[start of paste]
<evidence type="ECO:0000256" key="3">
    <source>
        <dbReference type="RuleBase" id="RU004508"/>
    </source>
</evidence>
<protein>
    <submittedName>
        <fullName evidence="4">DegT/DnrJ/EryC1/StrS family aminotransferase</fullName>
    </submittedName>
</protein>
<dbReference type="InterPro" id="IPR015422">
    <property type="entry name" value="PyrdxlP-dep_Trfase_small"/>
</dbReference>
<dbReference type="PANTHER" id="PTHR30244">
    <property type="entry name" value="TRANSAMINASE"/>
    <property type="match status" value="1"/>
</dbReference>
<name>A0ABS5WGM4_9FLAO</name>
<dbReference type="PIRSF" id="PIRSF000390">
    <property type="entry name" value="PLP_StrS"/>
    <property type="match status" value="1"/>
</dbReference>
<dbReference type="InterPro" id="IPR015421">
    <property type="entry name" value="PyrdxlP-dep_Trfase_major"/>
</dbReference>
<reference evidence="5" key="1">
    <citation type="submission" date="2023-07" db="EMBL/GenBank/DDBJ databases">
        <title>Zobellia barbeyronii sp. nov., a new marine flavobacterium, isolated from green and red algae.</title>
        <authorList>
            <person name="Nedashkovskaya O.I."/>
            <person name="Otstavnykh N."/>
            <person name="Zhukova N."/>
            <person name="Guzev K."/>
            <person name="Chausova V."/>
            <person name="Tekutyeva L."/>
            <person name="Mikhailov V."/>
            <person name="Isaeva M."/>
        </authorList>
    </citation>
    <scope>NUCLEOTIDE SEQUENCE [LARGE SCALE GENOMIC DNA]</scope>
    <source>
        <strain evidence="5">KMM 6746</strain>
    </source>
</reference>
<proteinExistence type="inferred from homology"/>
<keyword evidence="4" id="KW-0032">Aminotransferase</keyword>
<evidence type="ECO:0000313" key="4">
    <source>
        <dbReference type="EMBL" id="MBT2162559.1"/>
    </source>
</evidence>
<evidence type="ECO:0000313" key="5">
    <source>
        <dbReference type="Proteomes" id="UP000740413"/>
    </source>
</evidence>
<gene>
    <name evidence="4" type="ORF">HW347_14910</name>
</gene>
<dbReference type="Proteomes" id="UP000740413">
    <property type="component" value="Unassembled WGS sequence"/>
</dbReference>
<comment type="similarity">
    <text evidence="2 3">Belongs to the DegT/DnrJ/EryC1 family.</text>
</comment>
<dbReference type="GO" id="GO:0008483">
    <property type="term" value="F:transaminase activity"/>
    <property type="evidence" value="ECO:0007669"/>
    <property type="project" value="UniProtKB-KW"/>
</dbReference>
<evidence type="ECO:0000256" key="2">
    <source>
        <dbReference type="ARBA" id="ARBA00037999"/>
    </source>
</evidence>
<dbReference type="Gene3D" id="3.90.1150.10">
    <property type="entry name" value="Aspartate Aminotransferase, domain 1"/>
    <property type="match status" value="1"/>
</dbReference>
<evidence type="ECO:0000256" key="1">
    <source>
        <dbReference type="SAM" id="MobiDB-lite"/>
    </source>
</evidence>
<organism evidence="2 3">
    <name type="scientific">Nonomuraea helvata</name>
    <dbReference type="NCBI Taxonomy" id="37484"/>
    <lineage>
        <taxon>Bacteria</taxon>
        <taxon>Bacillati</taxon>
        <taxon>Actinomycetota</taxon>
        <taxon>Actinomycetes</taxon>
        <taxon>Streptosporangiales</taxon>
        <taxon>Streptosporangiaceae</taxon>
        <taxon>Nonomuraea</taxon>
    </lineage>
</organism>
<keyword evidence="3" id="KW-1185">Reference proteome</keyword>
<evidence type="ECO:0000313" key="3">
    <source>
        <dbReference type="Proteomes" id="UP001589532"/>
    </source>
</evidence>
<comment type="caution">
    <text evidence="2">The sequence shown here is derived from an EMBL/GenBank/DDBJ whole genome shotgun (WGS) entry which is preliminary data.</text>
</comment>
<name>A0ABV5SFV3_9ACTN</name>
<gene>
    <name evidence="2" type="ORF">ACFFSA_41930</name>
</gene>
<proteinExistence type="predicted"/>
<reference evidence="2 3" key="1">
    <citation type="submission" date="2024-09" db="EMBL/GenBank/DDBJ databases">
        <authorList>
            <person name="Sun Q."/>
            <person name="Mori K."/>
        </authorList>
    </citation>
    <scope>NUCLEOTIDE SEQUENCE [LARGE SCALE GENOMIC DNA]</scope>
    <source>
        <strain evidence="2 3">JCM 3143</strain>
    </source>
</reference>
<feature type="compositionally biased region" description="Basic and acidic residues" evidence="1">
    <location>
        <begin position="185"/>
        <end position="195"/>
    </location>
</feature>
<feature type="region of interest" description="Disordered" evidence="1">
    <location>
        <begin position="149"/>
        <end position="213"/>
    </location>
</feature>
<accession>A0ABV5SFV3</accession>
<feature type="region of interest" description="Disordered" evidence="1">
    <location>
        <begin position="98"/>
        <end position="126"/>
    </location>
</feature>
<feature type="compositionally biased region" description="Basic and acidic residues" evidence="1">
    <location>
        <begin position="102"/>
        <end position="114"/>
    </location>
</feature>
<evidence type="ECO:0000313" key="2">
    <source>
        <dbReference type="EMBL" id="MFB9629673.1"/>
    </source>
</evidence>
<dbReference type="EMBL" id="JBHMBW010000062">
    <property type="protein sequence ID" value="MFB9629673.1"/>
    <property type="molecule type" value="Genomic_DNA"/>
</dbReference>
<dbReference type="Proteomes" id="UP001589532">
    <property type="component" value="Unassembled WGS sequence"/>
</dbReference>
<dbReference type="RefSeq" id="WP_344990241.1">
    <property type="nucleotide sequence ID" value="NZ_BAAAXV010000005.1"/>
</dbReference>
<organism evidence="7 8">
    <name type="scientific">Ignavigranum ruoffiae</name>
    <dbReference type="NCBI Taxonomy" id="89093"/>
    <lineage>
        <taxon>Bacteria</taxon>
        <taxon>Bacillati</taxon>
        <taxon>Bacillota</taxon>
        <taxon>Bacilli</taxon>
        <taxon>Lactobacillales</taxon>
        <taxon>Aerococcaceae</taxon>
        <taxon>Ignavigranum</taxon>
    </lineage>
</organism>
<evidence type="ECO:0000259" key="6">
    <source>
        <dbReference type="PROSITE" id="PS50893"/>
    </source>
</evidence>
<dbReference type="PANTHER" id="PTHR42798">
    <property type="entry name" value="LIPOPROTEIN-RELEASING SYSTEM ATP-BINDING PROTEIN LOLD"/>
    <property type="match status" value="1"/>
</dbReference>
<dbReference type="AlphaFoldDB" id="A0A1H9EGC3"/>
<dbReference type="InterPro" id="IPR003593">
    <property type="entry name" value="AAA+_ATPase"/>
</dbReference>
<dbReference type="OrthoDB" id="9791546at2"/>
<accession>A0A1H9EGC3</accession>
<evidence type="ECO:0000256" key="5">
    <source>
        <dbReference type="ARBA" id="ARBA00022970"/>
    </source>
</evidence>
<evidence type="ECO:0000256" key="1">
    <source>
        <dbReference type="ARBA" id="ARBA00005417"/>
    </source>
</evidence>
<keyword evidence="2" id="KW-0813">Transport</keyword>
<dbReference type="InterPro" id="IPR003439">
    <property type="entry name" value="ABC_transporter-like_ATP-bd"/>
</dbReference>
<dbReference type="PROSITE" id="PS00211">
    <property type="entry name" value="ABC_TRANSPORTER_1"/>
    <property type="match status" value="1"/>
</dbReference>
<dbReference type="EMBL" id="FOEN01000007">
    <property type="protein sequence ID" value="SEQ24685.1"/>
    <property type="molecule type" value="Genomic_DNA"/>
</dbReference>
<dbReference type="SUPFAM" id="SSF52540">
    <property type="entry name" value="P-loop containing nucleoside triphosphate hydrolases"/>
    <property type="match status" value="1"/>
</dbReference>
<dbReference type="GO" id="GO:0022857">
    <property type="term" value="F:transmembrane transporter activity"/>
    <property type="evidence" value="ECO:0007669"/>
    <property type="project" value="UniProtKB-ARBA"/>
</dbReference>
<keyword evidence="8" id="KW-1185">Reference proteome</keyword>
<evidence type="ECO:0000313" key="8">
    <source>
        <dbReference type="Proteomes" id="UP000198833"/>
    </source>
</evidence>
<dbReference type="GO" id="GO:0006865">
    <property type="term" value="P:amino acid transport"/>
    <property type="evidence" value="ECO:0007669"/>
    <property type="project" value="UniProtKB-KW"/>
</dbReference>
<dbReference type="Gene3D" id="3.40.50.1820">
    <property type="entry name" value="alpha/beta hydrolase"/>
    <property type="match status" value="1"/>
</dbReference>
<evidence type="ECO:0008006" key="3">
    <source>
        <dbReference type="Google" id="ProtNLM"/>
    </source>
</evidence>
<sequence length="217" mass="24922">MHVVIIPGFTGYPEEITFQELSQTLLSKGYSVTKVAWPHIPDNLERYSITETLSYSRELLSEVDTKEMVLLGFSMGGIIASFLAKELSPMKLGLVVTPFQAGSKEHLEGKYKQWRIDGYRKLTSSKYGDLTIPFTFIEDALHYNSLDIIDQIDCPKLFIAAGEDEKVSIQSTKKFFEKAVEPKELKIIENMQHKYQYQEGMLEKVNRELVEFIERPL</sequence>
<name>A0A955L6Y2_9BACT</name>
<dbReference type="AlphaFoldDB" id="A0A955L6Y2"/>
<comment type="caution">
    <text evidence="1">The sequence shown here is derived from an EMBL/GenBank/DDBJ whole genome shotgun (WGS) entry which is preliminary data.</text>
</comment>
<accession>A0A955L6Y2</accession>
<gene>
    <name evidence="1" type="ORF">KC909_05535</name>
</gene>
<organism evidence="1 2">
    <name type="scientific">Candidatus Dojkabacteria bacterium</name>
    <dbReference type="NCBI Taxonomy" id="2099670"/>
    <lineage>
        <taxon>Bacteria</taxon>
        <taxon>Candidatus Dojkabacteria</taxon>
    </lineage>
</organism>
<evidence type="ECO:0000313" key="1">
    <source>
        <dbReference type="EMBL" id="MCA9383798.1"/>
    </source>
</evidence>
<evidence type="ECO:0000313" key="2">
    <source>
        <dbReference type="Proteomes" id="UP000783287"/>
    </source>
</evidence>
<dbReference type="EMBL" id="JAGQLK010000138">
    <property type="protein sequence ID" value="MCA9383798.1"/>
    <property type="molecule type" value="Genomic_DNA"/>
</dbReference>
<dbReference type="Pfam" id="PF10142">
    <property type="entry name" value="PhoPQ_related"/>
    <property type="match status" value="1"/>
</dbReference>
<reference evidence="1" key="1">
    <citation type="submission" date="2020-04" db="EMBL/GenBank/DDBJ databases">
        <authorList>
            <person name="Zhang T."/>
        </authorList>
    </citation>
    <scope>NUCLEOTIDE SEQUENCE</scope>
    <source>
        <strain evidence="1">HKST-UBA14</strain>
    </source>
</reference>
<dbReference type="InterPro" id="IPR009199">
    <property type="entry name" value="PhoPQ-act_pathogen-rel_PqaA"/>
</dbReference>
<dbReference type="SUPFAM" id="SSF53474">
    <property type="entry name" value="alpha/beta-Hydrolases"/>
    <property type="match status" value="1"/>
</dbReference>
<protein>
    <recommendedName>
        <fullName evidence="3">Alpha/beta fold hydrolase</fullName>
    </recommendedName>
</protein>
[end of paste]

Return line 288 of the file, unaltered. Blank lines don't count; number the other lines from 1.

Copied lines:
    </source>